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The magnitude of obesity and metabolic syndrome among diabetic chronic kidney disease population: A nationwide study.
PLoS One 2018; 13(5):e0196332Plos

Abstract

BACKGROUND

Although the prevalence of obesity and metabolic syndrome (MetS) among dialysis patients has been exceeding than general population, little is known regarding obesity and MetS in non-dialysis chronic kidney disease (CKD). We aimed to find the magnitude of obesity and MetS and their associations with impaired renal function among type 2 diabetes mellitus (T2DM) patients.

METHODS

A national survey of T2DM patients was collected in the Thai National Health Security Office database during 2014-5. The sampling frame was designated as distinct geographic regions throughout the country. A stratified two-stage cluster sampling was used to select the study population. Anthropometry and 12-hour fasting blood samples were obtained by trained personnel. BMI of ≥25 kg/m2 was classified as obesity. MetS was defined as having elevated waist circumference (>90 and >80 cm in men and women, respectively) plus any two of the followings: triglyceride ≥150 mg/dL, HDL-C <40 in men or <50 mg/dL in women, blood pressure ≥130/85 mmHg, and fasting blood sugar ≥100 mg/dL. CKD was defined as an impaired renal function (eGFR <60 mL/min/1.73m2 according to the CKD-EPI equation). Logistic regression analysis was performed to examine the relationship between obesity and MetS with the presence of CKD.

RESULTS

A total of 32,616 diabetic patients were finally recruited from 997 hospitals. The mean age was 61.5±10.9 years with 67.5% women. Of the participants, 35.4% were CKD patients. The prevalence of obesity was 46.5% in CKD and 54.1% in non-CKD patients with T2DM (p<0.001). In contrast, the prevalence of MetS in CKD patients was higher than their non-CKD counterparts (71.3 vs 68.8%, p<0.001). Moreover, there was an association between the prevalence of MetS with CKD stage from 3a to 5 (70.1, 72.3, 73.4, and 72.7%, respectively, p trend = 0.02). MetS, but not obesity, had a significant association with CKD in T2DM patients after adjusting for age, sex, and comorbidities [OR 1.14; 95% CI 1.06-1.22, p<0.001]. When stratified by each component of MetS, only high serum triglyceride and low HDL-C levels were increased in patients with CKD stage 4 and 5 compared with CKD stage 3 (p<0.001) and had a significant relationship with impaired renal function.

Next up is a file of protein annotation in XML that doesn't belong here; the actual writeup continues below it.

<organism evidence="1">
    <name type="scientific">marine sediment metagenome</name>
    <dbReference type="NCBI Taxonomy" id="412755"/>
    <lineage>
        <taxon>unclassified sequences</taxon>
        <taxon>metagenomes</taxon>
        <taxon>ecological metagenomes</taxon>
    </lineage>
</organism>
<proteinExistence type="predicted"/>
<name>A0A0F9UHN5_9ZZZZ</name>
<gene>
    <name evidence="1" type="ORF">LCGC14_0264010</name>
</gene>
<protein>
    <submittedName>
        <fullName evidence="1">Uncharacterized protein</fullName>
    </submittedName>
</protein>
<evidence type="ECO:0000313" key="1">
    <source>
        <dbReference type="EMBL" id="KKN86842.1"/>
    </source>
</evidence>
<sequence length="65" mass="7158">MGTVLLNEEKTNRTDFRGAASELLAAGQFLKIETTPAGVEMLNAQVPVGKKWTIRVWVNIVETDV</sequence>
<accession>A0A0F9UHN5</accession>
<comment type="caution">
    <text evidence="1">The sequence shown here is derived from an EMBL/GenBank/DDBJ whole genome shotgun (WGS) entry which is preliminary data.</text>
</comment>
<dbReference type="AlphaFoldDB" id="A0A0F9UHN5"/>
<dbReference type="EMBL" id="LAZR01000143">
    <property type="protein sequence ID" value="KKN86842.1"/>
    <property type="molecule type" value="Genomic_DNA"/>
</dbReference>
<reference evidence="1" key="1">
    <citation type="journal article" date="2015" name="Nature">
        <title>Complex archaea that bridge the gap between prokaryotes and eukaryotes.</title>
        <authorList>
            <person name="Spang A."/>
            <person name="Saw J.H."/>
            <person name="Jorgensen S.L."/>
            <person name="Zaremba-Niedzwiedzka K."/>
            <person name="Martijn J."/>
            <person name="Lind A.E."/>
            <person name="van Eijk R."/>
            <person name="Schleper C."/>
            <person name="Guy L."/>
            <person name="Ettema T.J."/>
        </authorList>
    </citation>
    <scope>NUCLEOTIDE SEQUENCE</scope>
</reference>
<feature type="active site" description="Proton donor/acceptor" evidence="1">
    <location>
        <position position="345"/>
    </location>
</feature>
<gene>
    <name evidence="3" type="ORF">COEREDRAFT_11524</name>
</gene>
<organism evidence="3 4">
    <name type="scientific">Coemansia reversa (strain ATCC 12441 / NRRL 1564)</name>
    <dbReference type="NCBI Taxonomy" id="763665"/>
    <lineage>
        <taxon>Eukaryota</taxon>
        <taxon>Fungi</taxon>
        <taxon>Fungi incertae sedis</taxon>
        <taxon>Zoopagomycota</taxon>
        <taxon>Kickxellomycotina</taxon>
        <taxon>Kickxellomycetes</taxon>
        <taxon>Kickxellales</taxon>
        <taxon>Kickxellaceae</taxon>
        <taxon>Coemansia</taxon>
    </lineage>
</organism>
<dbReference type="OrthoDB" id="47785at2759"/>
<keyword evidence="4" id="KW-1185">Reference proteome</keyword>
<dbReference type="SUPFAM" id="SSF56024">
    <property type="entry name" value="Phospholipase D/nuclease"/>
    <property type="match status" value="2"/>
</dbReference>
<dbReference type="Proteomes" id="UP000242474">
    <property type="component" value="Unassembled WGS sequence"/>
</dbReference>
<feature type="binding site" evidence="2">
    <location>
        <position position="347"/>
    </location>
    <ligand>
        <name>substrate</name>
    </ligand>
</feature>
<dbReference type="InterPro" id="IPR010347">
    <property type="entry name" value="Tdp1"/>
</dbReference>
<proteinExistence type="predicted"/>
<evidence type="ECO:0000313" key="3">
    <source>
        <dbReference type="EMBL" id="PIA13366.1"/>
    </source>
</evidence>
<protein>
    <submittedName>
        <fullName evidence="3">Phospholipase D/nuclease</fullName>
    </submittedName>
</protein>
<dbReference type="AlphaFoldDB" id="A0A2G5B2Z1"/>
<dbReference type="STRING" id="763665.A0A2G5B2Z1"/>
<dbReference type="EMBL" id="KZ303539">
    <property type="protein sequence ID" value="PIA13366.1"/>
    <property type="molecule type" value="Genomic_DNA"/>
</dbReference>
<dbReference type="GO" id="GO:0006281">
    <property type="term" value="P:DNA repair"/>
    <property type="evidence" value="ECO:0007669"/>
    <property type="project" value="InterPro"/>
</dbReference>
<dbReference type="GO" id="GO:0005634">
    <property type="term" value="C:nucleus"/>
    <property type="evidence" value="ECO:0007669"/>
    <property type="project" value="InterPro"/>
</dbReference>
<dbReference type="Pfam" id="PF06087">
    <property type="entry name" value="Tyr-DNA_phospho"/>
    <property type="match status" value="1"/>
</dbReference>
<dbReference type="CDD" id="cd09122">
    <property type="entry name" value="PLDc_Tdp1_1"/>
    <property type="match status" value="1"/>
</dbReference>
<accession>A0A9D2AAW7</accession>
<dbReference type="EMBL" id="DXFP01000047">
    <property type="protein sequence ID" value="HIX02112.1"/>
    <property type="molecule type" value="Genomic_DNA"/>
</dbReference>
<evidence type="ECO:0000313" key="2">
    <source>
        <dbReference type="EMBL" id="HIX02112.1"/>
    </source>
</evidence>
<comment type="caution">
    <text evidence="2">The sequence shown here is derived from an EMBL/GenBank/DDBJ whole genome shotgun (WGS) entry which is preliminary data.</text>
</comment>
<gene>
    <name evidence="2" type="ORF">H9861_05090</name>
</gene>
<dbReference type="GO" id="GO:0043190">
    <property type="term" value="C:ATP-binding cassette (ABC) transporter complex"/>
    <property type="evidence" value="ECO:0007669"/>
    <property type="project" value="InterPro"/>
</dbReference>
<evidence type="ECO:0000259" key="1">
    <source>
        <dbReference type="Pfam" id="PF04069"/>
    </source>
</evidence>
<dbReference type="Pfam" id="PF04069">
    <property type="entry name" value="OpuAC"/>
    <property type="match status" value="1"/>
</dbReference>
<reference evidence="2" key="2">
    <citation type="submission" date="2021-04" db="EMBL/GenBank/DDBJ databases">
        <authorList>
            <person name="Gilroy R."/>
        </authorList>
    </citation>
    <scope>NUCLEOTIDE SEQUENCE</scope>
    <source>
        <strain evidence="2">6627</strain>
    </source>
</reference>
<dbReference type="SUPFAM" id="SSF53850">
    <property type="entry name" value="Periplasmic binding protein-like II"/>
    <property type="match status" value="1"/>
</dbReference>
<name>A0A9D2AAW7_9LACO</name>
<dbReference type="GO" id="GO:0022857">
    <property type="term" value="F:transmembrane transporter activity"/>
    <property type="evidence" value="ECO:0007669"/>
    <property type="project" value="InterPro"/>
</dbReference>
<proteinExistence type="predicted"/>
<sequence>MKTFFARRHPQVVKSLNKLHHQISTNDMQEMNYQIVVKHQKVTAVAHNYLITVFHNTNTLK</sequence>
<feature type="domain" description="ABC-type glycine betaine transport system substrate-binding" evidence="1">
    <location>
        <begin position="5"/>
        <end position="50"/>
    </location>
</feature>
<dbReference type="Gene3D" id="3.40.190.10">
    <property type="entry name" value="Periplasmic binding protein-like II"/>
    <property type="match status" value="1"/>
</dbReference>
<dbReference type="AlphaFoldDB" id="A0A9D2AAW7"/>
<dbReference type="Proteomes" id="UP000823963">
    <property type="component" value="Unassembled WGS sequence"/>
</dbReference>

CONCLUSION

There were relatively high prevalences of both obesity and MetS in T2DM patients. A higher prevalence of MetS, but lower prevalence of obesity, was observed among diabetic CKD group compared with their non-CKD counterparts. MetS, as a surrogate of insulin resistance, appeared to be more important than obesity in the development of impaired renal function in diabetic population.

Authors+Show Affiliations

Division of Internal Medicine-Nephrology, Department of Medicine, Faculty of Medicine, Chulalongkorn University and King Chulalongkorn Memorial Hospital, Thai Red Cross Society, Bangkok, Thailand. Special Task force for Activating Research in Renal Nutrition (Renal Nutrition Research Group), Office of Research Affairs, Chulalongkorn University, Bangkok, Thailand. Division of Nephrology, Department of Medicine, Faculty of Medicine, Chulalongkorn University, Bangkok, Thailand.Ramathibodi Comprehensive Cancer Center, Ramathibodi Hospital, Mahidol University, Bangkok, Thailand.Division of Nephrology, Department of Medicine, Faculty of Medicine, Chulalongkorn University, Bangkok, Thailand.Division of Nephrology, Department of Medicine, Faculty of Medicine, Chulalongkorn University, Bangkok, Thailand.Division of Nephrology, Department of Medicine, Faculty of Medicine, Chulalongkorn University, Bangkok, Thailand.Special Task force for Activating Research in Renal Nutrition (Renal Nutrition Research Group), Office of Research Affairs, Chulalongkorn University, Bangkok, Thailand. Division of Nephrology, Department of Medicine, Faculty of Medicine, Chulalongkorn University, Bangkok, Thailand.Division of Nephrology, Department of Medicine, Faculty of Medicine, Chulalongkorn University, Bangkok, Thailand.Special Task force for Activating Research in Renal Nutrition (Renal Nutrition Research Group), Office of Research Affairs, Chulalongkorn University, Bangkok, Thailand. Division of Nephrology, Department of Medicine, Faculty of Medicine, Chulalongkorn University, Bangkok, Thailand.

Pub Type(s)

Journal Article